Beng Mealea was opened very recently. A kung fu movie was filmed there in 2004, and the film crew had to build walkways for the the cameras to dolly.
It’s almost completely unrestored and a huge mess, but now it’s got these walkways that go to interesting places. I think they should consider hiring cinematographers to plan more scenic walkways, because at Beng Mealea, they go up and down and all around and lead to a lot of great camera positions!
The place was largely empty. There were the ubiquitous Korean tour groups, but not many and no other Westerners aside from two guys from the World Monuments Fund who Carol was planning to meet the next day to see how they’d been spending their grant at Phnom Bakeng. More on that later… 🙂
We adventured to our hearts’ content and then adjourned to the little cafe across the road from the ruins for a curry and some beers. As we passed this tree, it turned out to be full of little girls who chanted, “Cannnnnndy” except for one budding entrepreneur who said “one dollllllllahhhhhh”.
Next up, Koh Ker
The guide’s van dropped Carol, Allan and I off at Preah Khan and took the mothers back into Siem Reap. Preah Khan is a monastery temple complex, and it was a welcome change from Ta Prohm and Banteay Srey, which were really full of people.
Even in the off-season they draw crowds. Preah Khan was much quieter, and I think we were glad to be without our guide and free to wander silently over the ruins with the few late afternoon visitors who were there.
It has a massive Garuda built into the enclosing wall that is pretty awesome.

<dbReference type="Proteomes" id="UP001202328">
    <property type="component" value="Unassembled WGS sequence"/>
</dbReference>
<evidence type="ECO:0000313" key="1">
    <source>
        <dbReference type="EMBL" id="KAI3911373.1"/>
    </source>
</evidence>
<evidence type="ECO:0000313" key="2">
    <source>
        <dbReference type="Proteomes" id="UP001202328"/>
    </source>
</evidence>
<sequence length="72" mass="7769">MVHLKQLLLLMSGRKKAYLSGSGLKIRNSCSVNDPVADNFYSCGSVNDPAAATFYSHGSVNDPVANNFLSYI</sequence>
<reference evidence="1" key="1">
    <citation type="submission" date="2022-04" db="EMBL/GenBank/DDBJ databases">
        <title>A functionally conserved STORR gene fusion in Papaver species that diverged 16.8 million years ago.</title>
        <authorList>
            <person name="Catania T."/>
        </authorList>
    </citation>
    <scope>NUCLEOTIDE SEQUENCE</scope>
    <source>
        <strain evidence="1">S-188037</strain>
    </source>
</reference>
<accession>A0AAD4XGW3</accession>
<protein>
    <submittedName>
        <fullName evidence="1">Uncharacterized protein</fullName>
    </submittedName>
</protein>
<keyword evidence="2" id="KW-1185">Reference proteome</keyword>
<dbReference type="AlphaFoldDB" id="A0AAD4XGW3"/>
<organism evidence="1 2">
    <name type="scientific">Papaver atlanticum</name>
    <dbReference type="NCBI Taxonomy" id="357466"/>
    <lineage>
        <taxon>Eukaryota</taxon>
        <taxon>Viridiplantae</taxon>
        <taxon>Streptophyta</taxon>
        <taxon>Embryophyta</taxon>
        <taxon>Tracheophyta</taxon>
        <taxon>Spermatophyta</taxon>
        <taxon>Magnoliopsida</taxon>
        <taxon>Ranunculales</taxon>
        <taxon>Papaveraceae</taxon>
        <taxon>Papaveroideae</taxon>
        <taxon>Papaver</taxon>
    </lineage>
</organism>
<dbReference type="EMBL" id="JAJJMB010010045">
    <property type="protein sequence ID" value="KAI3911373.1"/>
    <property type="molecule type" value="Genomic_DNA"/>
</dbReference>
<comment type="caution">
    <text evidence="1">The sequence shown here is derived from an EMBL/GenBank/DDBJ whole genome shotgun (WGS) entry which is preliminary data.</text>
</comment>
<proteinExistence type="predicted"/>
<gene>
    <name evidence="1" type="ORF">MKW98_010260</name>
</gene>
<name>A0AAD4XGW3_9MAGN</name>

And this small shrine is literally held together by the tree that grew out of it.
Carol, of course, had to check in with the office, and then look surprised when we mocked her for it.
We explored and roamed and had pretty free run of the joint.
After seeing our fill of the ruins, Carol called her driver to come fetch us. He was a little surprised and none too pleased that she was not where he had left her (Drivers get that way) and rushed out to gather us up. On the way back to the hotel, Carol suggested we stop by Raffles Hotel and have a drink in the Elephant Bar. We obviously thought this a great idea and off we went. It was kinda swanky.
Back at the hotel, we had another great meal and planned the next day’s adventures. Mum and Elizabeth were going bird watching on the Tonle Sap, and we were going to go to the remote ruins of Beng Mealea and Koh Ker.
Ta Prohm is the other temple you’ve seen pictures of if you’ve seen pictures of Cambodia. It was used as a background in one of the Tomb Raider movies, and it’s tree-covered temples are pretty archetypal “abandoned ruin” material.
The French, God bless them, decided to leave Ta Prohm in a partially-overgrown state so the world could see what all the Khmer sites looked like when they first started documenting and restoring them.
The trees are enormous and fast-growing. Their roots will travel enormous distances to find soil and water. They look like anything but trees. Sometimes, they’re tentacles, or hands, or trunks of elephants.
It’s one of the more touristy spots, complete with photo platforms to have your picture taken at the most photogenic root, which we did.
So, after touring, the mothers decided to call it a day, and the Ambassador, Allan and I continued on to Preah Khan.
As a counterpoint to the Landmine Museum and to get some nature into our day, we stopped at the ABC on the way back to Siem Reap. A little place right off the road that looked just like the surrounding woods aside from the net stretched over it, ABC trains local farmers to raise butterflies as a way to supplement their incomes. The butterflies are brought to ABC and sold all over the world.
Then, back in the van, back to town, and off to rest, and a dinner and massage. Mmm…
Next up, Ta Prohm and Preah Khan.